While spending half-an-hour in solitary silence is not the norm for most teenagers, it’s one of the highlights for campers at TeenStreet.
“‘Shhh Time’ is my favourite part of the camp,” said one camper. “It’s amazing how God really speaks to me in that time.”
Along with these times alone with God, teens are profoundly impacted by the in-depth teaching sessions and the worship nights in the ‘Throne Room’.
“The ‘Throne Room’ has been a very strong and stretching place for me,” one teen said. “Opening my hands and giving all my cares to God. It’s been a big challenge, but a big blessing.”
“I came to TeenStreet in a state where I had been pushing God away and trying to hate Him for things that have been going on,” said another teen. “Coming here has made me realise that it doesn’t matter what I’ve done in the past, or what I’m thinking of doing, God is still going to accept me and He’s still going to have His arms wide open for me.”
Run by international mission organisation Operation Mobilisation, TeenStreet grew rapidly in countries all over the world after it began in Germany.
Today, thousands of teenagers across the globe are being taught the importance of reflecting the love of Jesus wherever they are.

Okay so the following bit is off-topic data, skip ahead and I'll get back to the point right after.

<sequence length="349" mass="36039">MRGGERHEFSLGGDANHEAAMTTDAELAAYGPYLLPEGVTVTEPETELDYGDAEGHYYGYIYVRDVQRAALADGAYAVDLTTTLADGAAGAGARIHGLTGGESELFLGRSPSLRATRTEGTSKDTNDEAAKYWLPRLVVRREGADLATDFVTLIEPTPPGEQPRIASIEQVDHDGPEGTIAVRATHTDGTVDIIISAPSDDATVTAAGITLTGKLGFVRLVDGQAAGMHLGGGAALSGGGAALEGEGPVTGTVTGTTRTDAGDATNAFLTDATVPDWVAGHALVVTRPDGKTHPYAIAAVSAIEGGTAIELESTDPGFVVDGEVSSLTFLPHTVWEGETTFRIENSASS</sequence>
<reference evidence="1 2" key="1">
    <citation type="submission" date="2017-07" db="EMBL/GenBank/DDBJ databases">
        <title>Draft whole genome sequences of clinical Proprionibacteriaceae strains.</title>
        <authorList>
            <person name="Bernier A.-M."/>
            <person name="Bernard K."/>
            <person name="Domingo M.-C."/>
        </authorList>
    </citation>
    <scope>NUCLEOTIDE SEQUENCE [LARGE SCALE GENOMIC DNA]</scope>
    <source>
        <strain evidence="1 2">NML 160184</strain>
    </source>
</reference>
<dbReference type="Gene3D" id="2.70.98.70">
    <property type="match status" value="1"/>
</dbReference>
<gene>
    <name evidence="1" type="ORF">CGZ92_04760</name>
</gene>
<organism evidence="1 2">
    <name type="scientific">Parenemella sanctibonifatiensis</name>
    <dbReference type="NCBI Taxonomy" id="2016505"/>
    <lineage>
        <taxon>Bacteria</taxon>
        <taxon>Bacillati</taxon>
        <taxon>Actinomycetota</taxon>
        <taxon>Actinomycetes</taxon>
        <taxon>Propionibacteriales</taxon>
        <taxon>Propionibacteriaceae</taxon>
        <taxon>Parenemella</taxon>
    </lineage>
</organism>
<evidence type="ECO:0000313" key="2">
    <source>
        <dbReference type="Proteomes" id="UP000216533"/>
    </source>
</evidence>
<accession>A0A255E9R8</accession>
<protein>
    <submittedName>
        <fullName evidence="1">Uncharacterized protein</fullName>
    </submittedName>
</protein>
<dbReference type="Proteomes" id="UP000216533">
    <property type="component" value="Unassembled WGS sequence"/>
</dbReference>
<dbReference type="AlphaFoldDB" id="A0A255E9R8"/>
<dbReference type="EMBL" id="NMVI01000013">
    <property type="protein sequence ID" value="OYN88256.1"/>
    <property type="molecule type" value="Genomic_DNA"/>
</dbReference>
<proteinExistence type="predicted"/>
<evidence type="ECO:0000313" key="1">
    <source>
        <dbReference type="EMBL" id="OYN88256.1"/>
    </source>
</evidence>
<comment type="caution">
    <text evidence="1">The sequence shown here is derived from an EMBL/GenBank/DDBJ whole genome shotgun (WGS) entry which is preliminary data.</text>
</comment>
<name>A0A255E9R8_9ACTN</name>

They are also introduced to cross-cultural mission and each small group are given a missionary to pray for and write to. Each year, during one afternoon, the camp runs a program called ‘Hands and Feet’.
“The purpose of ‘Hands and Feet’ is for teens to experience what it means to serve the community,” said Danielle, a camp leader. “It’s an opportunity for local missions, and for teens to step out of their comfort zone.”
In previous years, campers have visited nursing homes, run afternoon sports in Gatton and an outreach with JC Epidemic at Warwick, cleaned backyards and even painted homes.
One Gatton resident hit hard by the floods of 2011 was particularly impacted by a group of boys who painted her garage.
“It’s unbelievable that, even after all this time, someone is prepared to come and help out,” she said.
Following the 2012 TeenStreet, a group of campers and leaders stepped even further out of their comfort zone and embarked on a mission trip to Nepal, where they trekked from village to village, sharing the Gospel and distributing Bibles.
“This trip was a life changing experience,” said camper and leader, Liam. “I learnt to always be dependant on God.”
Starting in Warwick in 2010 with 70 teens, TeenStreet has grown rapidly over the last 4 years. Next month’s camp at the University of Queensland Gatton campus is expected to attract over 200 campers.
Teens have been so impacted by the camp that they return to serve as leaders once they have finished high school.
“It’s really set a passion in my heart for seeing teens grow in God the same why I have,” said Josh, who has been a camper, then leader, at every TeenStreet.
“We are happy to send our young people to TeenStreet because it gives them the same thing it gives my daughters,” said Ps. Jeff Bails from Rangeville Community Church, “and that is an opportunity to see God in a much bigger way and to see the Christian community as much bigger than just the local church.”
If you or your teenager are looking for a life-changing week, registrations are still open for campers and leaders.
Visit www.teenstreet.org.au for more info and to register.